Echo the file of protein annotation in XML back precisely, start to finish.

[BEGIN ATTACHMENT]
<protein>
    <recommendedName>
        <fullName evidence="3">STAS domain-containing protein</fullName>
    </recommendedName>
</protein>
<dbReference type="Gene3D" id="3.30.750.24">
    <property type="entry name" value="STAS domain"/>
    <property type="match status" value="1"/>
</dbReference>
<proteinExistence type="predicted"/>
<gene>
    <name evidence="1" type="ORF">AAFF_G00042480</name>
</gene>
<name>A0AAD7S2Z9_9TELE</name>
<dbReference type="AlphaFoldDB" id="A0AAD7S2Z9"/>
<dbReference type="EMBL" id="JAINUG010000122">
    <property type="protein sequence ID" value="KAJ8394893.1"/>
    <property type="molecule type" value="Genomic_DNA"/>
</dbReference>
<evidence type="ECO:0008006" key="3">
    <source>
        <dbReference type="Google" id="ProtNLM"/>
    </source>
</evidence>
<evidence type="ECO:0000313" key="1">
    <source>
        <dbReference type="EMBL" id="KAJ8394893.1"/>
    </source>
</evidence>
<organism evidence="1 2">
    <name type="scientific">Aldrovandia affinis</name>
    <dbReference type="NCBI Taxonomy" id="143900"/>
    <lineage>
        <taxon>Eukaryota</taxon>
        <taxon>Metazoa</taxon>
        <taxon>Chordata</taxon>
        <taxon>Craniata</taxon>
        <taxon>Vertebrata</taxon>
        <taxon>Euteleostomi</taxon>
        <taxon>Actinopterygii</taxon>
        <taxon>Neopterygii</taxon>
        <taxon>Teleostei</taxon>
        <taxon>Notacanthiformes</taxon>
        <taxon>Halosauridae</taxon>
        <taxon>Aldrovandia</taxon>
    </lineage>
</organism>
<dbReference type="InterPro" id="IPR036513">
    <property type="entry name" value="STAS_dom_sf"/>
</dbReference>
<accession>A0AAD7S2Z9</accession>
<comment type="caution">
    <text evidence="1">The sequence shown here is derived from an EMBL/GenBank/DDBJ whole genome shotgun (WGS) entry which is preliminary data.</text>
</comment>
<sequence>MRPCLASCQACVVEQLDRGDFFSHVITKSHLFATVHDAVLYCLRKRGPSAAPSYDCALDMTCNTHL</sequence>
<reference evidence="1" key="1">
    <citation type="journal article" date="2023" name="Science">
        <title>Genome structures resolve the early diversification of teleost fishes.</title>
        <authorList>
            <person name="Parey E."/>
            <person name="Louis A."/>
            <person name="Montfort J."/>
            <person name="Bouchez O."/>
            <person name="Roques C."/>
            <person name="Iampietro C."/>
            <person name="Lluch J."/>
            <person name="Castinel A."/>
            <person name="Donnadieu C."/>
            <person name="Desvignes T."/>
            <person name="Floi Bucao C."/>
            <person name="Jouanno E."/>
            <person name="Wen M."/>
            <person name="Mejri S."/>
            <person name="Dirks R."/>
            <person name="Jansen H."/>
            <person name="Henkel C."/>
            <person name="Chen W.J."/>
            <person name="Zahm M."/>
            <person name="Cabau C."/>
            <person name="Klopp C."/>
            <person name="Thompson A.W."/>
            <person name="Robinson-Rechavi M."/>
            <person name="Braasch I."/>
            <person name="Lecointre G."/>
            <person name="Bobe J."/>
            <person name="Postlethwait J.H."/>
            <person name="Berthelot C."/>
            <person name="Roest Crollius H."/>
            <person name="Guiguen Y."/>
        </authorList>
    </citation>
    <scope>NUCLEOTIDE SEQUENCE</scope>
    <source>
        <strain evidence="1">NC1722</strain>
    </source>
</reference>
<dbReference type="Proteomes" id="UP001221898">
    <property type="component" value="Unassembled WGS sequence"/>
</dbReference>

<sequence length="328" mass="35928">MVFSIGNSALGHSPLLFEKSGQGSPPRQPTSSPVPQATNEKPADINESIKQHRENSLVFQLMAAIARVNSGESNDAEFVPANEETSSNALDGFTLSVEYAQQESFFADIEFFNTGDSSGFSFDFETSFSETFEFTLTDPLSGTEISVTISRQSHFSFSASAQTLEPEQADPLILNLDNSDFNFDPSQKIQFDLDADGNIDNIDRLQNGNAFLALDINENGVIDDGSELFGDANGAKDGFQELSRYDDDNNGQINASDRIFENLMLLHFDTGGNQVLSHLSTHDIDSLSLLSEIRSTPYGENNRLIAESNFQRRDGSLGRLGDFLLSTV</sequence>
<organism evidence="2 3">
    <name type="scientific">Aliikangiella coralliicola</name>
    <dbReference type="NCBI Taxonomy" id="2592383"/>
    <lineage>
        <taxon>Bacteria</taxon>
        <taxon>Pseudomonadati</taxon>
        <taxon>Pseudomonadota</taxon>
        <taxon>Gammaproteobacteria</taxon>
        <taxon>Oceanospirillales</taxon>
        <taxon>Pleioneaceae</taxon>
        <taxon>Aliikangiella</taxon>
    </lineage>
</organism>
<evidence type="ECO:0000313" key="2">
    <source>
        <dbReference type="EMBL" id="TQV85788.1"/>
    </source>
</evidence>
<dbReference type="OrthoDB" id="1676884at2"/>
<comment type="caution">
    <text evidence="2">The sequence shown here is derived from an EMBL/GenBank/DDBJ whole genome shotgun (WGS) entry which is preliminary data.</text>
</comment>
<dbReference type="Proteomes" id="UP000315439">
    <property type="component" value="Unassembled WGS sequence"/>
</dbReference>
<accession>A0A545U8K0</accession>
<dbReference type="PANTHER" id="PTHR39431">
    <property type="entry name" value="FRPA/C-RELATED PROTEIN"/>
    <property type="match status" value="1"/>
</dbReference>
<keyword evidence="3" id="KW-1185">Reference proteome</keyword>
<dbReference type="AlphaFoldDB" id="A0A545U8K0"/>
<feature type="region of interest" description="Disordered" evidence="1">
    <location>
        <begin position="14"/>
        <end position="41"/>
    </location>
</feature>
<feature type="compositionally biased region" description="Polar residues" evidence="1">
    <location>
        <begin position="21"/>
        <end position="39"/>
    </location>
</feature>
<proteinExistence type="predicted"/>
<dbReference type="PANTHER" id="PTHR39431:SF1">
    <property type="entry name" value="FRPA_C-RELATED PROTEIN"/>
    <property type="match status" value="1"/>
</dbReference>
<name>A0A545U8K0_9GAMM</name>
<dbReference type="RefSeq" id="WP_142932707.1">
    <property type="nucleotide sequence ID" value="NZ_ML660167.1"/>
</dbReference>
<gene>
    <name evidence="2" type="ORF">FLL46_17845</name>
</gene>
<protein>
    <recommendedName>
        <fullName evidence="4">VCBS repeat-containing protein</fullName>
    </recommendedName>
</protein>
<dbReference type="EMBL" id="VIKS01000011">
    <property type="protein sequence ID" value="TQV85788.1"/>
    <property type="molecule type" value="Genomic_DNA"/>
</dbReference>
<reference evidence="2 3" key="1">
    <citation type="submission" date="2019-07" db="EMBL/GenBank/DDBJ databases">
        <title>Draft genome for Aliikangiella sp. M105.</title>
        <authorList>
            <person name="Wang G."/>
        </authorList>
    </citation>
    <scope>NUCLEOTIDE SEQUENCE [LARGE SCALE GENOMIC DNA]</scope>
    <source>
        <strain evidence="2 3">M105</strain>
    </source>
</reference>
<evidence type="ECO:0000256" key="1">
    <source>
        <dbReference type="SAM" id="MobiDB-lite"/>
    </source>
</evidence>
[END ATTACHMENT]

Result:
<protein>
    <recommendedName>
        <fullName evidence="3">STAS domain-containing protein</fullName>
    </recommendedName>
</protein>
<dbReference type="Gene3D" id="3.30.750.24">
    <property type="entry name" value="STAS domain"/>
    <property type="match status" value="1"/>
</dbReference>
<proteinExistence type="predicted"/>
<gene>
    <name evidence="1" type="ORF">AAFF_G00042480</name>
</gene>
<name>A0AAD7S2Z9_9TELE</name>
<dbReference type="AlphaFoldDB" id="A0AAD7S2Z9"/>
<dbReference type="EMBL" id="JAINUG010000122">
    <property type="protein sequence ID" value="KAJ8394893.1"/>
    <property type="molecule type" value="Genomic_DNA"/>
</dbReference>
<evidence type="ECO:0008006" key="3">
    <source>
        <dbReference type="Google" id="ProtNLM"/>
    </source>
</evidence>
<evidence type="ECO:0000313" key="1">
    <source>
        <dbReference type="EMBL" id="KAJ8394893.1"/>
    </source>
</evidence>
<organism evidence="1 2">
    <name type="scientific">Aldrovandia affinis</name>
    <dbReference type="NCBI Taxonomy" id="143900"/>
    <lineage>
        <taxon>Eukaryota</taxon>
        <taxon>Metazoa</taxon>
        <taxon>Chordata</taxon>
        <taxon>Craniata</taxon>
        <taxon>Vertebrata</taxon>
        <taxon>Euteleostomi</taxon>
        <taxon>Actinopterygii</taxon>
        <taxon>Neopterygii</taxon>
        <taxon>Teleostei</taxon>
        <taxon>Notacanthiformes</taxon>
        <taxon>Halosauridae</taxon>
        <taxon>Aldrovandia</taxon>
    </lineage>
</organism>
<dbReference type="InterPro" id="IPR036513">
    <property type="entry name" value="STAS_dom_sf"/>
</dbReference>
<accession>A0AAD7S2Z9</accession>
<comment type="caution">
    <text evidence="1">The sequence shown here is derived from an EMBL/GenBank/DDBJ whole genome shotgun (WGS) entry which is preliminary data.</text>
</comment>
<sequence>MRPCLASCQACVVEQLDRGDFFSHVITKSHLFATVHDAVLYCLRKRGPSAAPSYDCALDMTCNTHL</sequence>
<reference evidence="1" key="1">
    <citation type="journal article" date="2023" name="Science">
        <title>Genome structures resolve the early diversification of teleost fishes.</title>
        <authorList>
            <person name="Parey E."/>
            <person name="Louis A."/>
            <person name="Montfort J."/>
            <person name="Bouchez O."/>
            <person name="Roques C."/>
            <person name="Iampietro C."/>
            <person name="Lluch J."/>
            <person name="Castinel A."/>
            <person name="Donnadieu C."/>
            <person name="Desvignes T."/>
            <person name="Floi Bucao C."/>
            <person name="Jouanno E."/>
            <person name="Wen M."/>
            <person name="Mejri S."/>
            <person name="Dirks R."/>
            <person name="Jansen H."/>
            <person name="Henkel C."/>
            <person name="Chen W.J."/>
            <person name="Zahm M."/>
            <person name="Cabau C."/>
            <person name="Klopp C."/>
            <person name="Thompson A.W."/>
            <person name="Robinson-Rechavi M."/>
            <person name="Braasch I."/>
            <person name="Lecointre G."/>
            <person name="Bobe J."/>
            <person name="Postlethwait J.H."/>
            <person name="Berthelot C."/>
            <person name="Roest Crollius H."/>
            <person name="Guiguen Y."/>
        </authorList>
    </citation>
    <scope>NUCLEOTIDE SEQUENCE</scope>
    <source>
        <strain evidence="1">NC1722</strain>
    </source>
</reference>
<dbReference type="Proteomes" id="UP001221898">
    <property type="component" value="Unassembled WGS sequence"/>
</dbReference>

<sequence length="328" mass="35928">MVFSIGNSALGHSPLLFEKSGQGSPPRQPTSSPVPQATNEKPADINESIKQHRENSLVFQLMAAIARVNSGESNDAEFVPANEETSSNALDGFTLSVEYAQQESFFADIEFFNTGDSSGFSFDFETSFSETFEFTLTDPLSGTEISVTISRQSHFSFSASAQTLEPEQADPLILNLDNSDFNFDPSQKIQFDLDADGNIDNIDRLQNGNAFLALDINENGVIDDGSELFGDANGAKDGFQELSRYDDDNNGQINASDRIFENLMLLHFDTGGNQVLSHLSTHDIDSLSLLSEIRSTPYGENNRLIAESNFQRRDGSLGRLGDFLLSTV</sequence>
<organism evidence="2 3">
    <name type="scientific">Aliikangiella coralliicola</name>
    <dbReference type="NCBI Taxonomy" id="2592383"/>
    <lineage>
        <taxon>Bacteria</taxon>
        <taxon>Pseudomonadati</taxon>
        <taxon>Pseudomonadota</taxon>
        <taxon>Gammaproteobacteria</taxon>
        <taxon>Oceanospirillales</taxon>
        <taxon>Pleioneaceae</taxon>
        <taxon>Aliikangiella</taxon>
    </lineage>
</organism>
<evidence type="ECO:0000313" key="2">
    <source>
        <dbReference type="EMBL" id="TQV85788.1"/>
    </source>
</evidence>
<dbReference type="OrthoDB" id="1676884at2"/>
<comment type="caution">
    <text evidence="2">The sequence shown here is derived from an EMBL/GenBank/DDBJ whole genome shotgun (WGS) entry which is preliminary data.</text>
</comment>
<dbReference type="Proteomes" id="UP000315439">
    <property type="component" value="Unassembled WGS sequence"/>
</dbReference>
<accession>A0A545U8K0</accession>
<dbReference type="PANTHER" id="PTHR39431">
    <property type="entry name" value="FRPA/C-RELATED PROTEIN"/>
    <property type="match status" value="1"/>
</dbReference>
<keyword evidence="3" id="KW-1185">Reference proteome</keyword>
<dbReference type="AlphaFoldDB" id="A0A545U8K0"/>
<feature type="region of interest" description="Disordered" evidence="1">
    <location>
        <begin position="14"/>
        <end position="41"/>
    </location>
</feature>
<feature type="compositionally biased region" description="Polar residues" evidence="1">
    <location>
        <begin position="21"/>
        <end position="39"/>
    </location>
</feature>
<proteinExistence type="predicted"/>
<dbReference type="PANTHER" id="PTHR39431:SF1">
    <property type="entry name" value="FRPA_C-RELATED PROTEIN"/>
    <property type="match status" value="1"/>
</dbReference>
<name>A0A545U8K0_9GAMM</name>
<dbReference type="RefSeq" id="WP_142932707.1">
    <property type="nucleotide sequence ID" value="NZ_ML660167.1"/>
</dbReference>
<gene>
    <name evidence="2" type="ORF">FLL46_17845</name>
</gene>
<protein>
    <recommendedName>
        <fullName evidence="4">VCBS repeat-containing protein</fullName>
    </recommendedName>
</protein>
<dbReference type="EMBL" id="VIKS01000011">
    <property type="protein sequence ID" value="TQV85788.1"/>
    <property type="molecule type" value="Genomic_DNA"/>
</dbReference>
<reference evidence="2 3" key="1">
    <citation type="submission" date="2019-07" db="EMBL/GenBank/DDBJ databases">
        <title>Draft genome for Aliikangiella sp. M105.</title>
        <authorList>
            <person name="Wang G."/>
        </authorList>
    </citation>
    <scope>NUCLEOTIDE SEQUENCE [LARGE SCALE GENOMIC DNA]</scope>
    <source>
        <strain evidence="2 3">M105</strain>
    </source>
</reference>
<evidence type="ECO:0000256" key="1">
    <source>
        <dbReference type="SAM" id="MobiDB-lite"/>
    </source>
</evidence>